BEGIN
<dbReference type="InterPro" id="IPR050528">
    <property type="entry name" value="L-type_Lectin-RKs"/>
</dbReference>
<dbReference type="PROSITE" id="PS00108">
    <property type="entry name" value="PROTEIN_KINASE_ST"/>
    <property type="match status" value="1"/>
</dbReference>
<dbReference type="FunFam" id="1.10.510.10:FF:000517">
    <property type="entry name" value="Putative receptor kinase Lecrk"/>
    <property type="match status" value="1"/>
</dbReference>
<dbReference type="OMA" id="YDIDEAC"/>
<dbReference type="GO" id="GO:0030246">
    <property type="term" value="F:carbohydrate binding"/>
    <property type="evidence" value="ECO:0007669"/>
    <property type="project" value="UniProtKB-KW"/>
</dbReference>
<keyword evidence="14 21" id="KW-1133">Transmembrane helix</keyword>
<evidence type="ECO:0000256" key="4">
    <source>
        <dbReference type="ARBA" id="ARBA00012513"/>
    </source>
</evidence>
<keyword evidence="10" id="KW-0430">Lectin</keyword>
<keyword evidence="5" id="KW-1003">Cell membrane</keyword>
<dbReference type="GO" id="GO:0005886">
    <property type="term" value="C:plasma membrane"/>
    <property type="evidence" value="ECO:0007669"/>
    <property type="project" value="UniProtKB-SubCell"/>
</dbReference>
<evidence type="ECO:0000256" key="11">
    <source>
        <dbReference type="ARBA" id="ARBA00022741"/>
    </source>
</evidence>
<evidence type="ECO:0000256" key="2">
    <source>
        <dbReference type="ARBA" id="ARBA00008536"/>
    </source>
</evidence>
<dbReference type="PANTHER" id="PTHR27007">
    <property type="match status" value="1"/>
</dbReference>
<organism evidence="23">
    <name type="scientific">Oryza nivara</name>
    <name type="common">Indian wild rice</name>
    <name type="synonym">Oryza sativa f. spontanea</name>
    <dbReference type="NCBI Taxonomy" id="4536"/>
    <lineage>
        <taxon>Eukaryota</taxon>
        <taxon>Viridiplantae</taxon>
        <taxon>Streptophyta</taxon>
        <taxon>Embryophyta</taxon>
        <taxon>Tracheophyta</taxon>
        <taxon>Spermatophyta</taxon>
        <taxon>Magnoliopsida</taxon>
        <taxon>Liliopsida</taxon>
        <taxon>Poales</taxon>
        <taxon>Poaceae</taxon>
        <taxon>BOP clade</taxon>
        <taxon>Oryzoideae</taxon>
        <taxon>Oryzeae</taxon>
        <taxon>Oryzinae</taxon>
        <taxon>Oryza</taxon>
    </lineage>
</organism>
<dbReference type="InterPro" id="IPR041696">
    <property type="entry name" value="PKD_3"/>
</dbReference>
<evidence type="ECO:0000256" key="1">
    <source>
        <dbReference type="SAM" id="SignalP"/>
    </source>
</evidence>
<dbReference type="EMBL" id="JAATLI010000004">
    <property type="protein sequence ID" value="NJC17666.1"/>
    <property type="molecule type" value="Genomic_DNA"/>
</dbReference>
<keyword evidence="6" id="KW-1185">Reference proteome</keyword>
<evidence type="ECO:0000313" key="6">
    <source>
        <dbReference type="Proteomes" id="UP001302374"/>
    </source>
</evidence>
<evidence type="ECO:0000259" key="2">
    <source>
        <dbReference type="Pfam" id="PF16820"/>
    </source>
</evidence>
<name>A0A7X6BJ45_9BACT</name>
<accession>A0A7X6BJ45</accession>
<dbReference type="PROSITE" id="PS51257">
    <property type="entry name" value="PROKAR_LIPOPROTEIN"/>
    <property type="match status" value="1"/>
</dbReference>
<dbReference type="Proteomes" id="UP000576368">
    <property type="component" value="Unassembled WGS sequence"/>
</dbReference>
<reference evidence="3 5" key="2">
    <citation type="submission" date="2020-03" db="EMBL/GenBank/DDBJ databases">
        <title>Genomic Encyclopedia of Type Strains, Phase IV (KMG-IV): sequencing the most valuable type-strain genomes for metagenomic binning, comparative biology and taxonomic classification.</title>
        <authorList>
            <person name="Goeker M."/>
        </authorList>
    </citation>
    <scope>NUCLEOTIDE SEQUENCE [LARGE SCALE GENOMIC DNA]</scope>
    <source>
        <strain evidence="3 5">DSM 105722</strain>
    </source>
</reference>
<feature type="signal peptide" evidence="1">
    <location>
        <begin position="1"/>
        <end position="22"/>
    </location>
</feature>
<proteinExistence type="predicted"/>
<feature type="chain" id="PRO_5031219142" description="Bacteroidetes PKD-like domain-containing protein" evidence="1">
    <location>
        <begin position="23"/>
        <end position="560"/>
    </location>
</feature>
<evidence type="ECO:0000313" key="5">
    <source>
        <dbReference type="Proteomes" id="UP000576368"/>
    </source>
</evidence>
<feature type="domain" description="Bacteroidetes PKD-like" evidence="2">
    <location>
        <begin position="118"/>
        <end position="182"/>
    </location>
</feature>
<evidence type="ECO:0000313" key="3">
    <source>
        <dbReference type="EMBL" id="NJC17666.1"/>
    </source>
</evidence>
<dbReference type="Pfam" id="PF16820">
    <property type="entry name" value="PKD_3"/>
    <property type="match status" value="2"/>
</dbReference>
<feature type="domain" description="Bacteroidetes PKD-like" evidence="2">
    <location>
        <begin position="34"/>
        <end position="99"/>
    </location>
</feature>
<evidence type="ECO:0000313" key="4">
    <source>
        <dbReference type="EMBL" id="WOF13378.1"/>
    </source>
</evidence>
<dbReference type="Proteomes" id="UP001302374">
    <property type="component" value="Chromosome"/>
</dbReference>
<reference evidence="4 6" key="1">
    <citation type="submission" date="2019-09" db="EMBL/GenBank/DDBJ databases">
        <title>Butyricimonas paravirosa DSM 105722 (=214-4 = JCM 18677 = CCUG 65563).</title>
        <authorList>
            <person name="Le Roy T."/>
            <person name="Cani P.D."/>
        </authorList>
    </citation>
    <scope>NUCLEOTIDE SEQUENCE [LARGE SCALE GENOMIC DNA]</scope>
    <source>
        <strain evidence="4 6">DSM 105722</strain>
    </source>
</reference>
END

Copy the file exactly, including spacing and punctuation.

<dbReference type="InterPro" id="IPR050528">
    <property type="entry name" value="L-type_Lectin-RKs"/>
</dbReference>
<dbReference type="PROSITE" id="PS00108">
    <property type="entry name" value="PROTEIN_KINASE_ST"/>
    <property type="match status" value="1"/>
</dbReference>
<dbReference type="FunFam" id="1.10.510.10:FF:000517">
    <property type="entry name" value="Putative receptor kinase Lecrk"/>
    <property type="match status" value="1"/>
</dbReference>
<dbReference type="OMA" id="YDIDEAC"/>
<dbReference type="GO" id="GO:0030246">
    <property type="term" value="F:carbohydrate binding"/>
    <property type="evidence" value="ECO:0007669"/>
    <property type="project" value="UniProtKB-KW"/>
</dbReference>
<keyword evidence="14 21" id="KW-1133">Transmembrane helix</keyword>
<evidence type="ECO:0000256" key="4">
    <source>
        <dbReference type="ARBA" id="ARBA00012513"/>
    </source>
</evidence>
<keyword evidence="10" id="KW-0430">Lectin</keyword>
<keyword evidence="5" id="KW-1003">Cell membrane</keyword>
<dbReference type="GO" id="GO:0005886">
    <property type="term" value="C:plasma membrane"/>
    <property type="evidence" value="ECO:0007669"/>
    <property type="project" value="UniProtKB-SubCell"/>
</dbReference>
<evidence type="ECO:0000256" key="11">
    <source>
        <dbReference type="ARBA" id="ARBA00022741"/>
    </source>
</evidence>
<evidence type="ECO:0000256" key="2">
    <source>
        <dbReference type="ARBA" id="ARBA00008536"/>
    </source>
</evidence>
<dbReference type="PANTHER" id="PTHR27007">
    <property type="match status" value="1"/>
</dbReference>
<organism evidence="23">
    <name type="scientific">Oryza nivara</name>
    <name type="common">Indian wild rice</name>
    <name type="synonym">Oryza sativa f. spontanea</name>
    <dbReference type="NCBI Taxonomy" id="4536"/>
    <lineage>
        <taxon>Eukaryota</taxon>
        <taxon>Viridiplantae</taxon>
        <taxon>Streptophyta</taxon>
        <taxon>Embryophyta</taxon>
        <taxon>Tracheophyta</taxon>
        <taxon>Spermatophyta</taxon>
        <taxon>Magnoliopsida</taxon>
        <taxon>Liliopsida</taxon>
        <taxon>Poales</taxon>
        <taxon>Poaceae</taxon>
        <taxon>BOP clade</taxon>
        <taxon>Oryzoideae</taxon>
        <taxon>Oryzeae</taxon>
        <taxon>Oryzinae</taxon>
        <taxon>Oryza</taxon>
    </lineage>
</organism>
<dbReference type="InterPro" id="IPR041696">
    <property type="entry name" value="PKD_3"/>
</dbReference>
<evidence type="ECO:0000256" key="1">
    <source>
        <dbReference type="SAM" id="SignalP"/>
    </source>
</evidence>
<dbReference type="EMBL" id="JAATLI010000004">
    <property type="protein sequence ID" value="NJC17666.1"/>
    <property type="molecule type" value="Genomic_DNA"/>
</dbReference>
<keyword evidence="6" id="KW-1185">Reference proteome</keyword>
<evidence type="ECO:0000313" key="6">
    <source>
        <dbReference type="Proteomes" id="UP001302374"/>
    </source>
</evidence>
<evidence type="ECO:0000259" key="2">
    <source>
        <dbReference type="Pfam" id="PF16820"/>
    </source>
</evidence>
<name>A0A7X6BJ45_9BACT</name>
<accession>A0A7X6BJ45</accession>
<dbReference type="PROSITE" id="PS51257">
    <property type="entry name" value="PROKAR_LIPOPROTEIN"/>
    <property type="match status" value="1"/>
</dbReference>
<dbReference type="Proteomes" id="UP000576368">
    <property type="component" value="Unassembled WGS sequence"/>
</dbReference>
<reference evidence="3 5" key="2">
    <citation type="submission" date="2020-03" db="EMBL/GenBank/DDBJ databases">
        <title>Genomic Encyclopedia of Type Strains, Phase IV (KMG-IV): sequencing the most valuable type-strain genomes for metagenomic binning, comparative biology and taxonomic classification.</title>
        <authorList>
            <person name="Goeker M."/>
        </authorList>
    </citation>
    <scope>NUCLEOTIDE SEQUENCE [LARGE SCALE GENOMIC DNA]</scope>
    <source>
        <strain evidence="3 5">DSM 105722</strain>
    </source>
</reference>
<feature type="signal peptide" evidence="1">
    <location>
        <begin position="1"/>
        <end position="22"/>
    </location>
</feature>
<proteinExistence type="predicted"/>
<feature type="chain" id="PRO_5031219142" description="Bacteroidetes PKD-like domain-containing protein" evidence="1">
    <location>
        <begin position="23"/>
        <end position="560"/>
    </location>
</feature>
<evidence type="ECO:0000313" key="5">
    <source>
        <dbReference type="Proteomes" id="UP000576368"/>
    </source>
</evidence>
<feature type="domain" description="Bacteroidetes PKD-like" evidence="2">
    <location>
        <begin position="118"/>
        <end position="182"/>
    </location>
</feature>
<evidence type="ECO:0000313" key="3">
    <source>
        <dbReference type="EMBL" id="NJC17666.1"/>
    </source>
</evidence>
<dbReference type="Pfam" id="PF16820">
    <property type="entry name" value="PKD_3"/>
    <property type="match status" value="2"/>
</dbReference>
<feature type="domain" description="Bacteroidetes PKD-like" evidence="2">
    <location>
        <begin position="34"/>
        <end position="99"/>
    </location>
</feature>
<evidence type="ECO:0000313" key="4">
    <source>
        <dbReference type="EMBL" id="WOF13378.1"/>
    </source>
</evidence>
<dbReference type="Proteomes" id="UP001302374">
    <property type="component" value="Chromosome"/>
</dbReference>
<reference evidence="4 6" key="1">
    <citation type="submission" date="2019-09" db="EMBL/GenBank/DDBJ databases">
        <title>Butyricimonas paravirosa DSM 105722 (=214-4 = JCM 18677 = CCUG 65563).</title>
        <authorList>
            <person name="Le Roy T."/>
            <person name="Cani P.D."/>
        </authorList>
    </citation>
    <scope>NUCLEOTIDE SEQUENCE [LARGE SCALE GENOMIC DNA]</scope>
    <source>
        <strain evidence="4 6">DSM 105722</strain>
    </source>
</reference>